Somehow I know I’m going to see a television replay of the Sound of Music in my homeschool Christmas.
This film shares the value of home and family.
- That we can face every metaphorical mountain.
- That it’s not naïve to have an irrepressible zest for life.
- That we can focus on what is good, hopeful, and joyful in the world.
These are 24 favourite things in my homeschool Christmas.
So I’ll turn on Julie Andrews and remind myself what I love most.
A– Art. Impressionist and romantic, still life and landscape, oil and pastel, homemade or art galleries. Fancy prints in the art gallery or for my home study.
B — Bed and breakfasts. The connection with new people, the coziness of a homestay, and the excitement of the new spring season of my very own bed and breakfast.
C — Chocolate. Godiva chocolate, chocolate croissants, Nelson Chocofellers chocolate, Rogers chocolates, Sweet Georgia Browns, and my daily treat, Sea Salt Lindt dark chocolate. I’ll take Toblerone or Ferrero Rocher too. Just chocolate.
D — Dogs and Drinks. Nature walks are necessary with our Great Pyrenees. Which requires nature therapy every day, tromping through snow, and enjoying the sights outside our windows, as we are outside our windows. Then arriving home to a cup of steamy tea or a sip of the Christmas gin.
E — Eggs. Eggs for baking, eggs for Saturday omelets, eggs to sell. Ameracauna blue eggs. Brown eggs. Eggs from my own chickens.
F –Family. There’s no way to enjoy all the little things quite so easy when you have the eyes of little ones to see this entire season through, no matter how big the little one’s eyes are getting. And Facebook, yes, I said it. Facebook can be a great place for us to support each other.
G — Globes, snow globes, the golden globes, topographical globes for geography, the snow globe I live in when I look outside my living room window as the snowfalls.
H — Home, and actually staying here. Amen to staycations and non-extracurricular days, and actually ‘home…schooling.’
I — Interests, passing or permanent, random or structured, as we pursue them all as homeschoolers, parents, and children alike. And Instagram, where I get to know you more and you can learn more about me.
J — John Holt and John Taylor Gatto and Julie Bogarts, three great J’s, the homeschooling mentors who focus me on my homeschooling freedoms. And reading, reading, reading to inspire me more.
K — Kindling fires. To sit by while reading, writing, enjoying a nip, chatting, or listening to music.
L– Leisure. If there’s anything about the Christmas holidays I enjoy most, it is leisure and lights. Magical Christmas lights.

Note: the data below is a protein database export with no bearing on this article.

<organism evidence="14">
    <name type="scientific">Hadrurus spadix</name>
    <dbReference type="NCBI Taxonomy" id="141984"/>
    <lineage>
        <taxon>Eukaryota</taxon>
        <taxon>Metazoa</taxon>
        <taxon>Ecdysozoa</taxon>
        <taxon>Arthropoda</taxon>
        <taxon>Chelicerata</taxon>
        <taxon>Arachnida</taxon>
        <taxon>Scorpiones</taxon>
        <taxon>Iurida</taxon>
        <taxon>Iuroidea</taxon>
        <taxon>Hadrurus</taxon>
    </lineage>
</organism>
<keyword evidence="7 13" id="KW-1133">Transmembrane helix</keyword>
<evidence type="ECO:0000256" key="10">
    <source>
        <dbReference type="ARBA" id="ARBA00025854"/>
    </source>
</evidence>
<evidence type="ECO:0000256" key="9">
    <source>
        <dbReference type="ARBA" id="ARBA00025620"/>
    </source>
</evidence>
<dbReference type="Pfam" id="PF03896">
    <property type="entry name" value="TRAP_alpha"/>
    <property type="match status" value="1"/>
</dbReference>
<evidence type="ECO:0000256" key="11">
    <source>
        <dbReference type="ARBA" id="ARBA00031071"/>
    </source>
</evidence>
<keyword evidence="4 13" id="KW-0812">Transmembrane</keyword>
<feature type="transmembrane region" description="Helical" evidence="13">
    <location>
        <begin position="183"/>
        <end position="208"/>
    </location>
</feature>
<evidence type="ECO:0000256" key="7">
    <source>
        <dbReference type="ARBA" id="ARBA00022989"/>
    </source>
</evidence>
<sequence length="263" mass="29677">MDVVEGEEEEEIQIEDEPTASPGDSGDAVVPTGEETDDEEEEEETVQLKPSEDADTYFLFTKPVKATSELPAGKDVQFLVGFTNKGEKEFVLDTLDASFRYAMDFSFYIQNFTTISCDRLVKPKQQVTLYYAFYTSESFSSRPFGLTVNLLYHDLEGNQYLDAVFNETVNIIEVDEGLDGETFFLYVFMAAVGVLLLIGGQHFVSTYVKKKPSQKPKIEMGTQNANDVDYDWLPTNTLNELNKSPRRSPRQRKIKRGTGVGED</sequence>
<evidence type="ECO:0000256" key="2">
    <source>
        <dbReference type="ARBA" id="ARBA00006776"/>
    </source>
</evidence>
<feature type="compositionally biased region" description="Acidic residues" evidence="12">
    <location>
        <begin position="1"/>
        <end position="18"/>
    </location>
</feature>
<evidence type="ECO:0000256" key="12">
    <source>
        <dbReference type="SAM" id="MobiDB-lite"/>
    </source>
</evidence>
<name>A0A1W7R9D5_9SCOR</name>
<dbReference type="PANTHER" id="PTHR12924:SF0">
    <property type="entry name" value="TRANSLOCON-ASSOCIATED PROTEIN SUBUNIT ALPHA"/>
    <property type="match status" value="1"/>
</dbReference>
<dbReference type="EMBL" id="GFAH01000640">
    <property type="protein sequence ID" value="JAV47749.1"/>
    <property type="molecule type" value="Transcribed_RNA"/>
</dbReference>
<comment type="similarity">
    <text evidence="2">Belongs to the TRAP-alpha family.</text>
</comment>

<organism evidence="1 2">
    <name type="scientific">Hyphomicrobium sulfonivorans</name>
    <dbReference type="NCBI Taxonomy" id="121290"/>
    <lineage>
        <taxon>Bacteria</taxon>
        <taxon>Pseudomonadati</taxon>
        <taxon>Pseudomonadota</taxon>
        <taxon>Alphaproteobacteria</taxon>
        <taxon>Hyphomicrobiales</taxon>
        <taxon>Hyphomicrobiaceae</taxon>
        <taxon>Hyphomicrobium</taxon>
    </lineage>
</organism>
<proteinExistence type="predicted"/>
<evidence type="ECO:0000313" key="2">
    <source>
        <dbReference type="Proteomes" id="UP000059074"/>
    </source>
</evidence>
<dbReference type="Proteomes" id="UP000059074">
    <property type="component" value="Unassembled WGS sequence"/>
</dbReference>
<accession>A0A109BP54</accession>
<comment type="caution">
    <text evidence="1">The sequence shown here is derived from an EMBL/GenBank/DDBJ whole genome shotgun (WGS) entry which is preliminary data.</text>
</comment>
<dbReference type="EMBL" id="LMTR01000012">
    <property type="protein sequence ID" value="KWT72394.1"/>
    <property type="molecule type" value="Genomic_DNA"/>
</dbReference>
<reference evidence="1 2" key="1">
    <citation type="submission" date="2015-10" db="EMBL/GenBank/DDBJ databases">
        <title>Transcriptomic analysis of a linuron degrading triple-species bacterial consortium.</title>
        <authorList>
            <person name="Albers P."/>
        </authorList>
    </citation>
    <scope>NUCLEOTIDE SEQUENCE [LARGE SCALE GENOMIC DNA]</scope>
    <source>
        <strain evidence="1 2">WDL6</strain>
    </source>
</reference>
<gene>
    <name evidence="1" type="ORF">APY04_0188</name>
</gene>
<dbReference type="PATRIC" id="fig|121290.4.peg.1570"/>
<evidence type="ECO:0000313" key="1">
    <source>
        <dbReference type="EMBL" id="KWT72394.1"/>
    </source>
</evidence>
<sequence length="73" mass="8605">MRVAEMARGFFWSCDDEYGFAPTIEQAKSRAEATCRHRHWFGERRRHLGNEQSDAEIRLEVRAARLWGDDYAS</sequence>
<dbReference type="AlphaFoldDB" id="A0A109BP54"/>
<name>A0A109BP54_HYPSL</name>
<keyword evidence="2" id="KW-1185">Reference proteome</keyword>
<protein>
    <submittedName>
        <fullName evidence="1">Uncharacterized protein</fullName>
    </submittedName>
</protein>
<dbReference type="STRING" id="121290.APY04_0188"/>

M — Moosletoe. A story about daddy moose who forgets to bring home a Christmas tree so he twirls his moosestache into a tree wrapped in lights all night long before Santa arrives. Yup, you’ll love it too.
N — Nature. It brings us back to a quiet, settled spirit. The cheapest of therapy. Then come inside for mugs of hot cocoa, and snuggles on the sofa with books in front of the fireplace.
O — Obvious Christmas gift ideas. Not scanning internet sites for endless hours but having a tangible wishlist instead.
P — Pinterest, for creative décor, cooking, and gift inspiration.
Q — Let’s move on to R…
R — Recipes, and the joy of baking together with the family traditions: chocolate almond mocha shortbread, gingerbread, and Martha Stewart lemon bars.
S — Snow. Somewhere between October and December, the kid’s enthusiasm for being outside declines…’nothing to do’ is the old refrain. Me, I still find a way to garden in the greenhouse. But when the snow hits…sledding and cross country skiing…fun!
T — Time. To re-create. Leave the academic routine for January, and the extracurricular schedule too.
V — Vegetarian offerings: a healthy fast food restaurant in my town, yum yum. And vegan brownies are the only vegan go-to food that I would happily go to.
X — Let’s move on to Y…
Y — Yesterday’s dinner: Got to love leftovers when we cook as often as our family does. YouTube…where I can regularly share with YOU!
Z — Zwieback from my Mennonite Grandma’s kitchen and the nostalgia of childhood Christmases, and of course, irrepressible zeal for the future.
No matter the mountains we have had to climb this past year, or ones we might need to climb next year, we can zealously acknowledge the things that bring us joy.
People also ask:
- enjoying Christmas in our homeschool through four Christmas carols
- Creating a Memorable Christmas Tradition of Advent Practice in our Homeschool
- remembering Grandma’s Christmas
- a real-life approach to being realistic with Christmas expectations: banishing the picture-perfect Christmas
- a warm Christmas Collection: recipes, traditions & music from our homeschool family